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The 5 Cable Management Mistakes You May Be Making Be Making – And Want to Avoid

When moving into a new space, or reorganizing an old one, it is crucial to organize wires and cables. Not doing so can lead to issues, varying from jumbled cords to degraded equipment, from the strain caused by improper wire organization.

What are some of the mistakes people make when not prioritizing cable management?

1. They underestimate the importance of cable management The topic of organizing wires is a legitimate concern on search engines, where a plethora of information about cable management is available. It is a sought-after subject, and necessary part of the process to extend the life of equipment, while promoting safety in the space where wiring is located. Good wire routing practices keep an environment tidy and without trip hazards.

2. Not organizing the cables at hand or planning for a future setup. Cable management should ideally be plotted out when first organizing a space. That would entail mapping out where power outlets are situated, taking an inventory of equipment, and documenting configuration of the space. When choosing equipment, cables, connectors, and other components, it is always best to stick with standard present-day and emerging technologies, rather than obsolete ones. Environmental conditions should also be considered because humidity, temperature, and other aspects challenge your setup. Whether pre-planned or an afterthought, your space should be ready to accommodate the potential expansion of your system. It is important to ensure your infrastructure is easy to maintain, flexible, and scalable. Your current configuration should be assessed, with an inventory of the cable types and quantities present. Areas should be identified where growth, improvements, or adjustments may be needed. If devices are added, it is important to know their power requirements. There should be space for potential new pathways, with ample room for cable raceways, trays, and conduit. Choose scalable items that can be retrofitted or refreshed, which improves system capabilities and reduces costs. Documenting the setup is crucial for troubleshooting down the road, with labeling cables an integral part of the process. An equipment maintenance schedule should be created as well, to determine current and future needs.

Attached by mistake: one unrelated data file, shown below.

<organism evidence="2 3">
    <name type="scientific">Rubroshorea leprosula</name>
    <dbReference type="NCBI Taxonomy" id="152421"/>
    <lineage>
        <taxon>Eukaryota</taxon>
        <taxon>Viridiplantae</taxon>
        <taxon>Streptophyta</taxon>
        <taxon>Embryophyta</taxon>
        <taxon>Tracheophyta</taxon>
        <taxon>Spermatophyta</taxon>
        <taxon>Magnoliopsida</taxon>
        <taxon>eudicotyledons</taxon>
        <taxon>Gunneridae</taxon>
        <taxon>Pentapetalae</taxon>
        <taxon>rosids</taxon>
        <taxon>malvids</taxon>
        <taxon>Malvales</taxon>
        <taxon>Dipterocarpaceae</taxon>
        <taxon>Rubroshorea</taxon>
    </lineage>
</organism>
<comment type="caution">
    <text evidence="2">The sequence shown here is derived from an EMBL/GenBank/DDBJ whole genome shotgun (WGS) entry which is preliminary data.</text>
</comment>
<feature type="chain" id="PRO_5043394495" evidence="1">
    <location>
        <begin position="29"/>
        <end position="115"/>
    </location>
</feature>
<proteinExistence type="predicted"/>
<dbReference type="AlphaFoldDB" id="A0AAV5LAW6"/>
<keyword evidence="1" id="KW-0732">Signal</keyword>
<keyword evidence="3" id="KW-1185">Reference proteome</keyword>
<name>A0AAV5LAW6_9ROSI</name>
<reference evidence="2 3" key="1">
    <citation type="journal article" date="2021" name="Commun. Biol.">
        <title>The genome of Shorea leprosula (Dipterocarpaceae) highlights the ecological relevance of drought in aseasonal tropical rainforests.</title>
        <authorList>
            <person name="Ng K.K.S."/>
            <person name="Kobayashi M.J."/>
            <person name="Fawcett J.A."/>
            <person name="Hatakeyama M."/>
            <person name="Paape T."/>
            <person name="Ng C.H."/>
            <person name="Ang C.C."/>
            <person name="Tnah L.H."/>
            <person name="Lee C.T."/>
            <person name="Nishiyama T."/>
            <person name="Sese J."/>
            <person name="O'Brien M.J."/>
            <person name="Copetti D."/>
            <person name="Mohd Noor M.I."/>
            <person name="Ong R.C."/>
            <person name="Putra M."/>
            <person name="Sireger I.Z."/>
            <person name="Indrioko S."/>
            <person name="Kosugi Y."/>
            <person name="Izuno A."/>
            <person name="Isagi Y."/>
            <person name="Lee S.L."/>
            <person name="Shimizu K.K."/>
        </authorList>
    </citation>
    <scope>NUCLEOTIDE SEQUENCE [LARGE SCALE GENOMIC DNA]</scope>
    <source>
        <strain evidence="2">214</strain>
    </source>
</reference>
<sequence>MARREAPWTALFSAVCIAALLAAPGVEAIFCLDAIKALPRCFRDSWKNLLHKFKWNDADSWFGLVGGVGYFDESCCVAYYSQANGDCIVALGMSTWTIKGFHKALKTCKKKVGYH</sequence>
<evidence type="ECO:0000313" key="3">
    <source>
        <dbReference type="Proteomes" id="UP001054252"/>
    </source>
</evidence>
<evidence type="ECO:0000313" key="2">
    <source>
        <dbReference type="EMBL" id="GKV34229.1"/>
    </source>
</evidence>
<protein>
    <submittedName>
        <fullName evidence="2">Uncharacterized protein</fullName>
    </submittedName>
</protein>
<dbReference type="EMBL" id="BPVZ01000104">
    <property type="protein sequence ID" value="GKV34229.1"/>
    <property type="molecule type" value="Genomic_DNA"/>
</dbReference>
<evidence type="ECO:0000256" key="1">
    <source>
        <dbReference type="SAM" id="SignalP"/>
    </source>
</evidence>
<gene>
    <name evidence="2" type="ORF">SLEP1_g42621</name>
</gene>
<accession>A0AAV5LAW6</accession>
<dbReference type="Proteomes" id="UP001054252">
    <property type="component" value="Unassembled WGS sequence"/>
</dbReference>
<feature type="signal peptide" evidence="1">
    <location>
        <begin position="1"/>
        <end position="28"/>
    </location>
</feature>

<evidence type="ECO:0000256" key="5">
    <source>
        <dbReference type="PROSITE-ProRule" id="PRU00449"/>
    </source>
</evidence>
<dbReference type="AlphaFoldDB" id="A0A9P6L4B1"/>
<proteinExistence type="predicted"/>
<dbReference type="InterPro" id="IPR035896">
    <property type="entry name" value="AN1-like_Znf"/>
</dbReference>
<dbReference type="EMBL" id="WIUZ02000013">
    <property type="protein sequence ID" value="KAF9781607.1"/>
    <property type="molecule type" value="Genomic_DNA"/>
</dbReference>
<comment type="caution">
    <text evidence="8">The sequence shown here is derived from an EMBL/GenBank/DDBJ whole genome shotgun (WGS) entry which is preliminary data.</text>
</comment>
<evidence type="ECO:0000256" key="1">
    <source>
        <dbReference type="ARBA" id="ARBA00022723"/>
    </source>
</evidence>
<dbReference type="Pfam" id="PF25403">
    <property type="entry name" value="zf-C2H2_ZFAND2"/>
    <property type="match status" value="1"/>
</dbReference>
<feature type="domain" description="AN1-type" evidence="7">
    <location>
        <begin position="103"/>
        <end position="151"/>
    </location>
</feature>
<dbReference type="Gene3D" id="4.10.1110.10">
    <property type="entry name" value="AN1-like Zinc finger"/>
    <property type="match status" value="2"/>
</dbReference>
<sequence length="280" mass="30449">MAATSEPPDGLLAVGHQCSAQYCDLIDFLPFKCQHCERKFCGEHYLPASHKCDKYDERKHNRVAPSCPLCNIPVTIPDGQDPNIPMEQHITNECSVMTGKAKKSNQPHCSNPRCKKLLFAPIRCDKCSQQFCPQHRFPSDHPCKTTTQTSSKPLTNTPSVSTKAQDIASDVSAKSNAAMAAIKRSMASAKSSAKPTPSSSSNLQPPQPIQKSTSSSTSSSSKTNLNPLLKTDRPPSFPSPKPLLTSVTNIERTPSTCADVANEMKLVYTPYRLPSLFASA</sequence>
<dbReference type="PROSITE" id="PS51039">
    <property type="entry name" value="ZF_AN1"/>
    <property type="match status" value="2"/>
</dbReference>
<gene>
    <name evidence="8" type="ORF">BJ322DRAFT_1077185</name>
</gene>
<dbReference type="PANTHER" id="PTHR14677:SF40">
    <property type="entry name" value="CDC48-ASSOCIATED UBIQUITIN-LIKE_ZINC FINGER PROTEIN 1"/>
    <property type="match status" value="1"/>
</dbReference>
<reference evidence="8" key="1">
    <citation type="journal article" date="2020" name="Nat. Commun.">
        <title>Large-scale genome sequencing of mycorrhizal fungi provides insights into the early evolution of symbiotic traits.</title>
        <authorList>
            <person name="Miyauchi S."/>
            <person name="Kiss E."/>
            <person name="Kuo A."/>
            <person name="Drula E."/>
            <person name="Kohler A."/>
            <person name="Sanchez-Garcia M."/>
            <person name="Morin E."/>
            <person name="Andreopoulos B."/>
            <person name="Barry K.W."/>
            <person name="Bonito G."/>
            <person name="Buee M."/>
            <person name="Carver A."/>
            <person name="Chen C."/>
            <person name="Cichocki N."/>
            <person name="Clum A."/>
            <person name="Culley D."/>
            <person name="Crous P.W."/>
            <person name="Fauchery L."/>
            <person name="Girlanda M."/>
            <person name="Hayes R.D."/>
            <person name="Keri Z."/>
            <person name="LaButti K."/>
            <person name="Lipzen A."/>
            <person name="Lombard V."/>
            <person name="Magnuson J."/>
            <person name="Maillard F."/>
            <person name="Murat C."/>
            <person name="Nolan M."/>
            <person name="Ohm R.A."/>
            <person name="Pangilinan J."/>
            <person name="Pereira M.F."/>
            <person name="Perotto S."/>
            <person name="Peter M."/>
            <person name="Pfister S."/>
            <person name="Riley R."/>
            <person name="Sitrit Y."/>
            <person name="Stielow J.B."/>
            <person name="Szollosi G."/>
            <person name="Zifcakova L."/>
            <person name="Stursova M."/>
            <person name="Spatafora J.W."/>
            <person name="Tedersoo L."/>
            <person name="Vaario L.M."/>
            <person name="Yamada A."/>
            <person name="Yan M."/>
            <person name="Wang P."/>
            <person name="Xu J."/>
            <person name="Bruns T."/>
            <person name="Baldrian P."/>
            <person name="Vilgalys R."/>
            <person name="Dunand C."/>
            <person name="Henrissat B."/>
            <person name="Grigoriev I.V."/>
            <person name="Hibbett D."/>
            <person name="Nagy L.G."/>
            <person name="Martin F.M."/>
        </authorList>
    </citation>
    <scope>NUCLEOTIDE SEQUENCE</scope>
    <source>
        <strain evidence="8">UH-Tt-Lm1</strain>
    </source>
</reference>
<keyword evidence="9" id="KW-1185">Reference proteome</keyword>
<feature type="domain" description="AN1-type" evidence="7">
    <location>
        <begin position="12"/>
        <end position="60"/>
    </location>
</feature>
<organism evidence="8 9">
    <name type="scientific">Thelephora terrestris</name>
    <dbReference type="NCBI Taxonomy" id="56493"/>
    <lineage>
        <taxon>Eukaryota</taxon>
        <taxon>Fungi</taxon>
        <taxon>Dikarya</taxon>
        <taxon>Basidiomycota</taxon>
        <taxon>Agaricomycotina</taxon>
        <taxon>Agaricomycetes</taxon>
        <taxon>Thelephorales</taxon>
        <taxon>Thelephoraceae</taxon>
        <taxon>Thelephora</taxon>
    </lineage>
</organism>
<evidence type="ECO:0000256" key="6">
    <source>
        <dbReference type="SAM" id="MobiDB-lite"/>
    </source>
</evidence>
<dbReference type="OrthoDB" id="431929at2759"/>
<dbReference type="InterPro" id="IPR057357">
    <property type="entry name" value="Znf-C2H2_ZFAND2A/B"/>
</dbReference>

3. Mixing data and power cables. They say opposites attract, but not when mixing data and power cables. They can create interference when placed next to each another. What are some cable management techniques to avert electromagnetic interference (EMI), radio frequency interference (RFI), and electrostatic discharge (ESD)? While bundling cables together achieves wire organization, it must be done with great care when data and power cables are near each other. The products used to keep them organized and separated will depend on your setup. A basket cable tray, for example, could be helpful for smaller spaces, if data and power cables are run near a desk. Wire duct is a pathway option that separates data and power cables. Many types of wire duct have slotted spaces to help route cables to their proper destinations, while providing structure that prevents cables from being crushed. Duct notching tools can customize wiring duct Cable and hose carriers also separate cables on industrial equipment and machinery. A Snake Tray® is another cable tray system that routes and segregates cables, protecting them from EMI. For each scenario, data and power cables can be run parallel to each other, then attached to cable trays with hook and loop fasteners or cable ties. To further safeguard from EMI, RFI, and ESD, use Techflex® metal and shielding braided sleeving and/or Shielding ShrinkFlex® heat shrink, to finish and protect cables.

4. Skimping on cable management essentials. While you may think it’s best to go light on wire organization items, not using enough of them in your setup can be detrimental to your cable management Outcomes can include cable clutter and/or strain due to inadequate reinforcement. The right amount of cable clips, cable bundling tools, and cable support systems can prevent the eventual deterioration of cables and wires. If you are scaling back on your cable management products because of cost concerns, it is important to put into perspective that a lack of investment in these products could increase your spending in the long run, for wiring not adequately lifted up. It is best to ensure cables are neatly routed, bundled, and secured generously with items like cable raceway, J-Hooks, cord clips, nylon zip ties, releasable cable ties, and cable cover. Techflex® braided sleeving and wraps are available in different materials to accommodate a multitude of applications for wires, cables, lines, and hoses.

5. Not using the proper tools (or those tools properly). It can be harmful to your wires when applying the wrong cable management For example, bundling with standard cable ties is taking a risk when you know frequent modifications will be made to your harnesses. Traditional zip ties are appropriate, on the other hand, when you do not plan to unbundle your wires. Releasable cable ties are the better option for certain scenarios, such as regularly performing cable maintenance or relocating equipment. It is also important to ensure when a zip tie is applied, for example, it is neither wrapped too loosely nor too tightly. A bundle can come undone when a cable tie has extra slack, or can cut into that bundle, if the tie is too tight.  

Moral of the story: prioritize and practice comprehensive cable management. Explore the solutions featured in this article at CableOrganizer®, Powerficient®, Techflex®, and WireCare®.

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